With a dual-threat tight end on the field, an offense has the tremendously valuable ability to feature a strong running game and a ball control passing attack from the same formations. But, this requires a lot in terms of finding the kind of of talent that has the physical tools to block AND run routes, then developing the timing and consistency in the passing game to really punish teams with the position.
Again, Fisher's focus on simplicity and utilizing talent allows this to happen where other universities would struggle. Florida State has enough recruiting clout to find the Nick O'Leary's of the world and a playbook geared towards teaching them just a handful of universally-applicable techniques to hone.
In action, this plays out with O'Leary motioning from one side of the formation to the other, portending perhaps a well-executed Zone Stretch run or perhaps attacking the seam of the defense's pass coverage and opening up a variety of route combinations for the defense to account for. The defense may have to check into an entirely different coverage when O'Leary shifts that can handle the changed route combinations available to the 'Noles as well as the changed leverage in the run game.
The stress that O'Leary applies is easy to spot. The very next play after that Zone Stretch run featured above, O'Leary drew attention up the seam that cleared space for Rashad Greene on a quick in route:
And here's an example of 2013 Seminole execution of the Dallas concept, beating very good Clemson coverage up the seam for 20 yards:
These offensive concepts aren't necessarily home-run threats and require a high degree of precision and athleticism at the TE position, so many teams don't utilize them in this manner. However, a team that can attack a defense in this way becomes nearly impossible to stop due to its balance and the challenges for collegiate linebackers and safeties in covering TE option routes.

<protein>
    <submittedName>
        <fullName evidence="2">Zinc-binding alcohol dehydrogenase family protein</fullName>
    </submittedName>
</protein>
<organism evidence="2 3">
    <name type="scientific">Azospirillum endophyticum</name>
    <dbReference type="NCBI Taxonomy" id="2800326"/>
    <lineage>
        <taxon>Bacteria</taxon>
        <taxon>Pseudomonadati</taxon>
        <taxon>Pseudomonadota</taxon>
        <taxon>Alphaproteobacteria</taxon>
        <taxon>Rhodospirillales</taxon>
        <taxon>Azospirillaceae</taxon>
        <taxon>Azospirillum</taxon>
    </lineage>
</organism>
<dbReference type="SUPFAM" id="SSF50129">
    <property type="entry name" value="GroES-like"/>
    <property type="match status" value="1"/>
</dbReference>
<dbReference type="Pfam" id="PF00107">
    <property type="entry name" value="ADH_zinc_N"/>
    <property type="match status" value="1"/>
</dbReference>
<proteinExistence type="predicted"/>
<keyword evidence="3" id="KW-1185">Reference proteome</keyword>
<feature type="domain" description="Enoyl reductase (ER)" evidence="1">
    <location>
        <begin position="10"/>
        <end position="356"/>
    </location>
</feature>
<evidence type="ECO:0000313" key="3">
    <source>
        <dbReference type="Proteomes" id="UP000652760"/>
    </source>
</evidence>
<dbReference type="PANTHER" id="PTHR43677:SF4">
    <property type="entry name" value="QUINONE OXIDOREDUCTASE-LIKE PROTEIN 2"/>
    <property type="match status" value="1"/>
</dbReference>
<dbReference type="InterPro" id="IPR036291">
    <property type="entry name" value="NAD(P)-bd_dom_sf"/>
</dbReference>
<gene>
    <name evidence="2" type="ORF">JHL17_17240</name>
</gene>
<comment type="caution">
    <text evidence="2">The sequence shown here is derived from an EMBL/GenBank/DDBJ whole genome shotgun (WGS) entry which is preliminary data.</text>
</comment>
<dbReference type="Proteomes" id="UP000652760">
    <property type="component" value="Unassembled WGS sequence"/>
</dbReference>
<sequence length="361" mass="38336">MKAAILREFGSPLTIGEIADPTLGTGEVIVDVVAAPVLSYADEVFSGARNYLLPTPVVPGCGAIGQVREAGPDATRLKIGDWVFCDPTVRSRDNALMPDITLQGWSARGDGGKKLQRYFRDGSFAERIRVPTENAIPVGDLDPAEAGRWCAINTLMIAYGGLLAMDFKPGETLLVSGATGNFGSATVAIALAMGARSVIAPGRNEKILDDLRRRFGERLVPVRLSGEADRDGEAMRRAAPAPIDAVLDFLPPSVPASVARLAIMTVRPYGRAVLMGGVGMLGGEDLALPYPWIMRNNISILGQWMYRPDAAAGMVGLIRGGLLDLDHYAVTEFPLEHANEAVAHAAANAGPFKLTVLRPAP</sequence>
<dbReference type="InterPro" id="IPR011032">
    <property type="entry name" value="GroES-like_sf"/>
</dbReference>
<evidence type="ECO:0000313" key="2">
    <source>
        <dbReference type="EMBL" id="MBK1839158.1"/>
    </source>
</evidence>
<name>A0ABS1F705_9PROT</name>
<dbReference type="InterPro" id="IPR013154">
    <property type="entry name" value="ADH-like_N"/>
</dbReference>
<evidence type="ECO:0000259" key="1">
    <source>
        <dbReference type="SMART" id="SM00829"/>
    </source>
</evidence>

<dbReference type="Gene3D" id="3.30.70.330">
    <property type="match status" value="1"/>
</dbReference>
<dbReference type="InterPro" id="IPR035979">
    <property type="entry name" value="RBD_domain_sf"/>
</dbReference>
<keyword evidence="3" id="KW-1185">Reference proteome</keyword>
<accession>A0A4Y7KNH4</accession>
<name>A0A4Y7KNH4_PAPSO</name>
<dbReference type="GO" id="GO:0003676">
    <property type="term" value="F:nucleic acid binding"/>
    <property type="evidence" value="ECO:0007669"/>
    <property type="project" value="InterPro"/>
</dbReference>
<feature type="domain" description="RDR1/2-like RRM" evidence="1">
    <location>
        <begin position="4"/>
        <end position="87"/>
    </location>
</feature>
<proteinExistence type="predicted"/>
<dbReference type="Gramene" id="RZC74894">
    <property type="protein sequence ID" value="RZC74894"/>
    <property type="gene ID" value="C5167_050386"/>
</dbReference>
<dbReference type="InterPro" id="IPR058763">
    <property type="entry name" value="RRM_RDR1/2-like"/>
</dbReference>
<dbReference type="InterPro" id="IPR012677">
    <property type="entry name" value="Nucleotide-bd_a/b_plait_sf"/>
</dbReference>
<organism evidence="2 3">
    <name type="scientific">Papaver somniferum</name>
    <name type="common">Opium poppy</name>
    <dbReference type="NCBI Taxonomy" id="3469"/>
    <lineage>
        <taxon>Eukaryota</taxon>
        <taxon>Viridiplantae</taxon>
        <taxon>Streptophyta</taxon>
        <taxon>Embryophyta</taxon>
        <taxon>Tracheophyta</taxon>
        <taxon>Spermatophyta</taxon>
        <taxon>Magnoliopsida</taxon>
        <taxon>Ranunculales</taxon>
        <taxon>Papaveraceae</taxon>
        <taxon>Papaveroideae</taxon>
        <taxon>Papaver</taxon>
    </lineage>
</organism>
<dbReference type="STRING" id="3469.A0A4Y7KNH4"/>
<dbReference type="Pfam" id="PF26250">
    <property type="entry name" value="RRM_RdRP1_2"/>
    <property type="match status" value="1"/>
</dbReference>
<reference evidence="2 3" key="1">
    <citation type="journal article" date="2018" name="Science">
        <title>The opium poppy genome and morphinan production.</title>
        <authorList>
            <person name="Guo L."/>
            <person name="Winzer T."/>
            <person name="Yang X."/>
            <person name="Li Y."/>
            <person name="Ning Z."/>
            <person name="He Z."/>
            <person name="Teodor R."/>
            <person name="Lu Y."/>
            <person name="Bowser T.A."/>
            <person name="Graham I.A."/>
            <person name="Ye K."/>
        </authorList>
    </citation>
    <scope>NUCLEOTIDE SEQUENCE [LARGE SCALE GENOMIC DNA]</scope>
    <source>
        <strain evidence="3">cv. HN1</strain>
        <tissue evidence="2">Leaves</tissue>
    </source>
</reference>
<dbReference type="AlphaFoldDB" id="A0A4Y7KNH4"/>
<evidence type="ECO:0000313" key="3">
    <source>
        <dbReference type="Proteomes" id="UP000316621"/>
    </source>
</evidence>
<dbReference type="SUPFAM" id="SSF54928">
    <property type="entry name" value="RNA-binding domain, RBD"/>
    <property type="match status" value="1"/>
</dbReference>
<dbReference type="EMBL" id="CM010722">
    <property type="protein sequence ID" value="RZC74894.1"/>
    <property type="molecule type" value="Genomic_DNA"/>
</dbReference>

The passing game
Florida State has exceptional talent in the passing game, and it has been the primary reason for the Seminoles' massive victories over solid defenses at Pittsburgh and Clemson.
Again, they don't run a high volume of passing concepts or use any fantastic scheming to get their people open. Rather, they have to execute the basics well, and they have a NFL-level talent throwing them the ball.
To draw again from my deep well of Texas Longhorn examples, Texas protected Case McCoy's lack of arm strength against Oklahoma in the 2013 Red River Shootout by bunching their best receivers to the boundary and constantly scheming to get their playmakers open where Case McCoy's arm could reasonably be expected to reach them.
There is no place on the field that Jameis Winston's arm cannot reach.
On paper, most modern passing game concepts are "impossible to stop" as they involve reads or adjustments to work against most anything. However, it's rare that a QB can actually make every read or throw necessary to unlock the potential demonstrated on a chalkboard.
Running a passing concept similar to Urban Meyer's "Houston", the Seminoles get into a little bit of trouble after the snap when Clemson drops into a Tampa-2 defense, a scheme surviving in college game primarily as a third-and-long option.